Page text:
Ayn Rand, very interesting, I have only skimmed shallowly through her ideas previously and they make me a bit afraid. I have not judged her and her points of view out of principle, since I have hardly read anything at all, but I don't think I can move past some of these things to actually give her a chance. It is most unfortunate that I can seriously study the thoughts at oppose my own, it will only limit my horizon, but there is a level of pain and there are other paths to widen my gaze.
I fully agree that cultural bias clouds things, but it's interesting that you mention 'patriotic' since here there has long been a counter reaction to this and is seen as something ugly in the general public. Waving our country flag, singing the anthem and celebrating the national day isn't practices much at all compared to neighbouring countries, and nowhere near the pride Americans have. This crisis of identity is fertile ground for the racism that is sweeping though Europe.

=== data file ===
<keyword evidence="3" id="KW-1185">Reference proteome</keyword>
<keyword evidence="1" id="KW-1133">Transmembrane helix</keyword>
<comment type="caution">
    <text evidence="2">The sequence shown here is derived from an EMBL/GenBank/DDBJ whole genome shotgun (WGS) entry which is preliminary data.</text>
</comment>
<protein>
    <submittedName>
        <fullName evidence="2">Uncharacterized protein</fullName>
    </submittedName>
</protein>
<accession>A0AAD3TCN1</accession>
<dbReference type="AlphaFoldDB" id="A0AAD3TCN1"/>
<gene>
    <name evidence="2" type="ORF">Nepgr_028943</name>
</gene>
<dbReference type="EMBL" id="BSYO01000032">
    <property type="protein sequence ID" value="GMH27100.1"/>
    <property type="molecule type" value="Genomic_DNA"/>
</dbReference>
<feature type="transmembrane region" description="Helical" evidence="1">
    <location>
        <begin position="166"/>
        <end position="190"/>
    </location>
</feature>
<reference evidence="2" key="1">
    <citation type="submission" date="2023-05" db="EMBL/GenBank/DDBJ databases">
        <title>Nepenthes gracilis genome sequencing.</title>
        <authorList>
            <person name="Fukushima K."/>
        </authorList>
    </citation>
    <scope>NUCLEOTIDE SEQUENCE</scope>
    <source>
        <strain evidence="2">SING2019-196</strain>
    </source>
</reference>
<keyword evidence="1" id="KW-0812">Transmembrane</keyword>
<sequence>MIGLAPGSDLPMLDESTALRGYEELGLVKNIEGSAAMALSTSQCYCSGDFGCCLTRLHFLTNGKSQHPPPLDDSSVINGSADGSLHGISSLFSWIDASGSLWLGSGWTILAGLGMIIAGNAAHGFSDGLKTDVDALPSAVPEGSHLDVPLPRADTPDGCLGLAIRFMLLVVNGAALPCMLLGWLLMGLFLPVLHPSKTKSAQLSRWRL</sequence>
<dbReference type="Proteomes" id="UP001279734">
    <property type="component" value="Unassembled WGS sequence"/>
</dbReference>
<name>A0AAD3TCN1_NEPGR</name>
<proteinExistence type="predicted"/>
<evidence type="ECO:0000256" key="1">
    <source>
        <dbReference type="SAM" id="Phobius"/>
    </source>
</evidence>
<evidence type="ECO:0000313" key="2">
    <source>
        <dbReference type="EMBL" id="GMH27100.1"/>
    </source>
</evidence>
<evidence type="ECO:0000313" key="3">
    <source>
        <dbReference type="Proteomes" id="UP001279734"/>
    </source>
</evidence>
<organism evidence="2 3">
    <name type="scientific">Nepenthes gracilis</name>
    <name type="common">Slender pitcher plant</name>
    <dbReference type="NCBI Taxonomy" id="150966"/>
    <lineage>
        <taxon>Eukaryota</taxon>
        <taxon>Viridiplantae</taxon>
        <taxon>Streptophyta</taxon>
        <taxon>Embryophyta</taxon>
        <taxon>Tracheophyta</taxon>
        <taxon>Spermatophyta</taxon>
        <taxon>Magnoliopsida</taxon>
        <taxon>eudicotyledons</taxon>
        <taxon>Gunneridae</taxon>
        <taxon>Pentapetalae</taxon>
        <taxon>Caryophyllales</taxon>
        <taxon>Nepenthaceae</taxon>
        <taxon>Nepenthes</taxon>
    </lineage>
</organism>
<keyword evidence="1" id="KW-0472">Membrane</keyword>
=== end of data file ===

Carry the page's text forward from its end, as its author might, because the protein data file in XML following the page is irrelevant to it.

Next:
FWIW, my opinions towards socialism are grounded more in the writings of Ayn Rand (an atheist) than they are from any religion. I doubt that would shed much light to aid my position, and I don't agree with Rand wholesale (there are some points she makes, or rather doesn't make, about the "worth" of an average "joe guy" individual that don't make sense to me), but from a purely political POV I think she sums the matter up quite well. It is not in my interest to speak ill of existing political systems, but I think recent history does that well enough in many cases, while a few exceptions do seem to hold on. As with any patriotic propaganda, sometimes it can be difficult to see beyond the nationalist sentiment...and that includes myself and my country.
I've been thinking about it and it's probably true that socialism and religion don't go well together. But being from a socialist country 'socialism' doesn't really stand out the same way that it does for an American. I will give it some more thought and search the internet for some causations and correlations.